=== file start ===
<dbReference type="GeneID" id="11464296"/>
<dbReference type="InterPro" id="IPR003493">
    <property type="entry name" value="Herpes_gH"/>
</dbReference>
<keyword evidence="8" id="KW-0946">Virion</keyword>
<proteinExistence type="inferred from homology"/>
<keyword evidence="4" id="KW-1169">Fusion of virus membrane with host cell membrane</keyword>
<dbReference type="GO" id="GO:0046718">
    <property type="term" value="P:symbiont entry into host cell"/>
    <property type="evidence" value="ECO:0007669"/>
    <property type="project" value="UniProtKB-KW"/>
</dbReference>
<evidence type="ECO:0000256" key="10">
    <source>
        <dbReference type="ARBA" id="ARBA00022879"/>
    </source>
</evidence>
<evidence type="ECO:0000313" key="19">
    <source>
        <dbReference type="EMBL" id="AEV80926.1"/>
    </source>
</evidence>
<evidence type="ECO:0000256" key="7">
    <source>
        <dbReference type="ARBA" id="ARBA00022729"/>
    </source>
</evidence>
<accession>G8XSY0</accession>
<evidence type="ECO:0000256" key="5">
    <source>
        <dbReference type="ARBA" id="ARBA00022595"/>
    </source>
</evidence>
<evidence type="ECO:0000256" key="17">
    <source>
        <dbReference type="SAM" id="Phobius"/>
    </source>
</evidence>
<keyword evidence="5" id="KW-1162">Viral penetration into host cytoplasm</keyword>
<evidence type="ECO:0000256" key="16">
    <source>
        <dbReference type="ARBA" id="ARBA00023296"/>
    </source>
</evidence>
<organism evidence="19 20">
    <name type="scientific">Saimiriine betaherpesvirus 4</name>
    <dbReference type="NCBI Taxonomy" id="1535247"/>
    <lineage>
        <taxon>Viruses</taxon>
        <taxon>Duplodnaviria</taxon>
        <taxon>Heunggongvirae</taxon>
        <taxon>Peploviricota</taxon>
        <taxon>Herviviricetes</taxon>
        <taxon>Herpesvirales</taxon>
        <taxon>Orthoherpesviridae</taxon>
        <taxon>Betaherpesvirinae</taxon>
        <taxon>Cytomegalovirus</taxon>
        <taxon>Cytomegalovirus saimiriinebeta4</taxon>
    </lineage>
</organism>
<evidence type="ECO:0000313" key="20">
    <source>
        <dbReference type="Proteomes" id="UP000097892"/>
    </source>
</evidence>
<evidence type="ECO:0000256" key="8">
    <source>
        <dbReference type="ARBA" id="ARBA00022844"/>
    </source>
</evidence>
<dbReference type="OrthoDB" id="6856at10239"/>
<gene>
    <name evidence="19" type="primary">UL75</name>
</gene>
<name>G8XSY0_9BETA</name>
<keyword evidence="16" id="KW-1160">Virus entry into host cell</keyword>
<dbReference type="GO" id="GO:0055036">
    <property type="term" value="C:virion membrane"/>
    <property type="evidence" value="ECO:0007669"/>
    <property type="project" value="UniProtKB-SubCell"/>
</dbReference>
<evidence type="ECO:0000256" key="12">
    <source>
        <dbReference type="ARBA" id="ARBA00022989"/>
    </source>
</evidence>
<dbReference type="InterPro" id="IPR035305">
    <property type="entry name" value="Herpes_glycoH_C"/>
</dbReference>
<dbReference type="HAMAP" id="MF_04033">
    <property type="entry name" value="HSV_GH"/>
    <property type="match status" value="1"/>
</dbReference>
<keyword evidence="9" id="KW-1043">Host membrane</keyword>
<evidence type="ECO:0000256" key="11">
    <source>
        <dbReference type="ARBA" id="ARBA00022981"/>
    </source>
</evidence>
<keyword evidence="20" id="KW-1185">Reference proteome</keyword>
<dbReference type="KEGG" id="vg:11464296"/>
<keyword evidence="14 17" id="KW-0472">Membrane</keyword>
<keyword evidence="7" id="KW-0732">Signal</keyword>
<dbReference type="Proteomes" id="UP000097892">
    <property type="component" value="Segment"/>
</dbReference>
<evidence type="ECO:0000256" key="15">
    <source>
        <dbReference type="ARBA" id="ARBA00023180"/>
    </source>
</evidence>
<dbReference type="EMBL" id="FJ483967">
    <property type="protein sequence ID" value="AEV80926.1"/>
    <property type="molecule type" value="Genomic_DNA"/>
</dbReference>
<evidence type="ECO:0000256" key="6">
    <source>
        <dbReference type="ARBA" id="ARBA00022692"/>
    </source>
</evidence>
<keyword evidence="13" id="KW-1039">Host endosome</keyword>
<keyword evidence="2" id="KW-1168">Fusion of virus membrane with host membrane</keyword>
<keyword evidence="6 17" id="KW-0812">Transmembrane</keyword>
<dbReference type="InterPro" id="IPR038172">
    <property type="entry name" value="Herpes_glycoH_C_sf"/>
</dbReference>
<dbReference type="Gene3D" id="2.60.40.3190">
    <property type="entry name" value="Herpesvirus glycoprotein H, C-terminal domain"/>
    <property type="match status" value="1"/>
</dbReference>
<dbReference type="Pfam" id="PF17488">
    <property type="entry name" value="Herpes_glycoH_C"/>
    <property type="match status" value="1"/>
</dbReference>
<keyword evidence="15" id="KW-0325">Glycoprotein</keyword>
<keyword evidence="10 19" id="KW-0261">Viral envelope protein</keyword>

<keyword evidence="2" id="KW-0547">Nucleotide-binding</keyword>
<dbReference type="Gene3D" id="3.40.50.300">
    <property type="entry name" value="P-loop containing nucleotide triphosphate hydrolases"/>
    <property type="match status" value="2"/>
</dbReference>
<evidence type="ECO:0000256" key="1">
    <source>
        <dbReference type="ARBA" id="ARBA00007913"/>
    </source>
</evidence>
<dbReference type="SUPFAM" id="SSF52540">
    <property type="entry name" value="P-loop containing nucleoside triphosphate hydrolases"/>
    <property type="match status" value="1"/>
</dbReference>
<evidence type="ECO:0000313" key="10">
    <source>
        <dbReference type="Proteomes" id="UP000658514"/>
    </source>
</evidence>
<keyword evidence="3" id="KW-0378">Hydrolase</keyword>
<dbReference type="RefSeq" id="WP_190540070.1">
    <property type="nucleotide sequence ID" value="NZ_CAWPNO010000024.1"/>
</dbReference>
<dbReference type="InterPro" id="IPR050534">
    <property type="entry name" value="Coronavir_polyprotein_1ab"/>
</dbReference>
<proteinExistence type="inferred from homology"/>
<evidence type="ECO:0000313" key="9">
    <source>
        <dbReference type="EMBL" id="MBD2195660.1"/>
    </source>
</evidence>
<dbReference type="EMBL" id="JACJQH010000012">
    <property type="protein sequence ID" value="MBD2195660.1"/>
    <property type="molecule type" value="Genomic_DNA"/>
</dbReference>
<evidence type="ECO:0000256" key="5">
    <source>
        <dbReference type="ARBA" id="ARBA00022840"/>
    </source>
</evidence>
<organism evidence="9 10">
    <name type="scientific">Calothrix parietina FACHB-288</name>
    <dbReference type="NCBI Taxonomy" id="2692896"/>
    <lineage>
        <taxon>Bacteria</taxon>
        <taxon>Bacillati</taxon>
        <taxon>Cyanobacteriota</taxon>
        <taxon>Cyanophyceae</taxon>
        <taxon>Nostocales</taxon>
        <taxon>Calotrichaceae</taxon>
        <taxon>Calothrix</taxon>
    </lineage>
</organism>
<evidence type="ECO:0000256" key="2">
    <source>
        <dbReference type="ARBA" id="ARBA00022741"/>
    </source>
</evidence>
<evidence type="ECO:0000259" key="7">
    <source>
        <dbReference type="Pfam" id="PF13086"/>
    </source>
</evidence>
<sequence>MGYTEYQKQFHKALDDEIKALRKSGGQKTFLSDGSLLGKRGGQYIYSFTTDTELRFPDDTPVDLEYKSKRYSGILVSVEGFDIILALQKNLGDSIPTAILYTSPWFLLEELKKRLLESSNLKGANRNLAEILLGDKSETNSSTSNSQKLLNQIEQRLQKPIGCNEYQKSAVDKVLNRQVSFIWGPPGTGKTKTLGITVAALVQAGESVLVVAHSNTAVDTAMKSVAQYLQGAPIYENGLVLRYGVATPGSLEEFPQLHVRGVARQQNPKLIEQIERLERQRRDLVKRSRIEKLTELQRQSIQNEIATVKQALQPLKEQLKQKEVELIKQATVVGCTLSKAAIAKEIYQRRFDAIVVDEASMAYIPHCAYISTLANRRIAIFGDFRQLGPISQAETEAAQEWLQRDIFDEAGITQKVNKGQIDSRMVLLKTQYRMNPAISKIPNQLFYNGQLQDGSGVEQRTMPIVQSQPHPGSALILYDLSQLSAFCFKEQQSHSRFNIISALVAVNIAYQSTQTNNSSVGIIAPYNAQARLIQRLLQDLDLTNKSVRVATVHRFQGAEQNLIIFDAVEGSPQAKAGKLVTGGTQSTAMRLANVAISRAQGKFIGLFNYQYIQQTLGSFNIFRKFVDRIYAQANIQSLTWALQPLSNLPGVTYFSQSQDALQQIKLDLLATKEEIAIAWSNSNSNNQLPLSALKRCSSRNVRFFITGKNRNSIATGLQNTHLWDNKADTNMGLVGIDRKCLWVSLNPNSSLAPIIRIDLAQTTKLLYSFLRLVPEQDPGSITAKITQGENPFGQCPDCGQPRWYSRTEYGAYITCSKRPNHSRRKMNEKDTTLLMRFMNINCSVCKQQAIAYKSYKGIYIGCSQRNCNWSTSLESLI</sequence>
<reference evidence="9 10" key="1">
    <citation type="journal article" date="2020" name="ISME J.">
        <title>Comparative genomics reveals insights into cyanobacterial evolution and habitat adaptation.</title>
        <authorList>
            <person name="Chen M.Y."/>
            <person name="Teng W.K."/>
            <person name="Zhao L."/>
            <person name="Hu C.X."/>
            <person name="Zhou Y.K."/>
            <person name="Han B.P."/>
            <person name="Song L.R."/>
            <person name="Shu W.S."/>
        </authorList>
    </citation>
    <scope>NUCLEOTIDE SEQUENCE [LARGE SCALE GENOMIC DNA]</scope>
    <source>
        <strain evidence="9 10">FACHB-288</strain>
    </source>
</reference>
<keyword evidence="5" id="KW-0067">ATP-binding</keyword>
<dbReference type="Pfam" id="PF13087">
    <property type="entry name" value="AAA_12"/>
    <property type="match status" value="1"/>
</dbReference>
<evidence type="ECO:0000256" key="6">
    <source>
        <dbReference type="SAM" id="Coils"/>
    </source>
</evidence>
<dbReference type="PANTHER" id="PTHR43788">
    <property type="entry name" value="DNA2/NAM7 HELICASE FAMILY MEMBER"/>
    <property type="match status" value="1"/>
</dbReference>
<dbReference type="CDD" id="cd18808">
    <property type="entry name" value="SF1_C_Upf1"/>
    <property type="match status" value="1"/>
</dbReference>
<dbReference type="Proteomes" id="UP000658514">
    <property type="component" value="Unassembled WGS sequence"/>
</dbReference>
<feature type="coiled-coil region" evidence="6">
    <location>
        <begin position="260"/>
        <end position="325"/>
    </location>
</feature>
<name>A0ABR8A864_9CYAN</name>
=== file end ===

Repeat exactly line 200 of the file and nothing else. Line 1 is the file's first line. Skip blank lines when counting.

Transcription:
</evidence>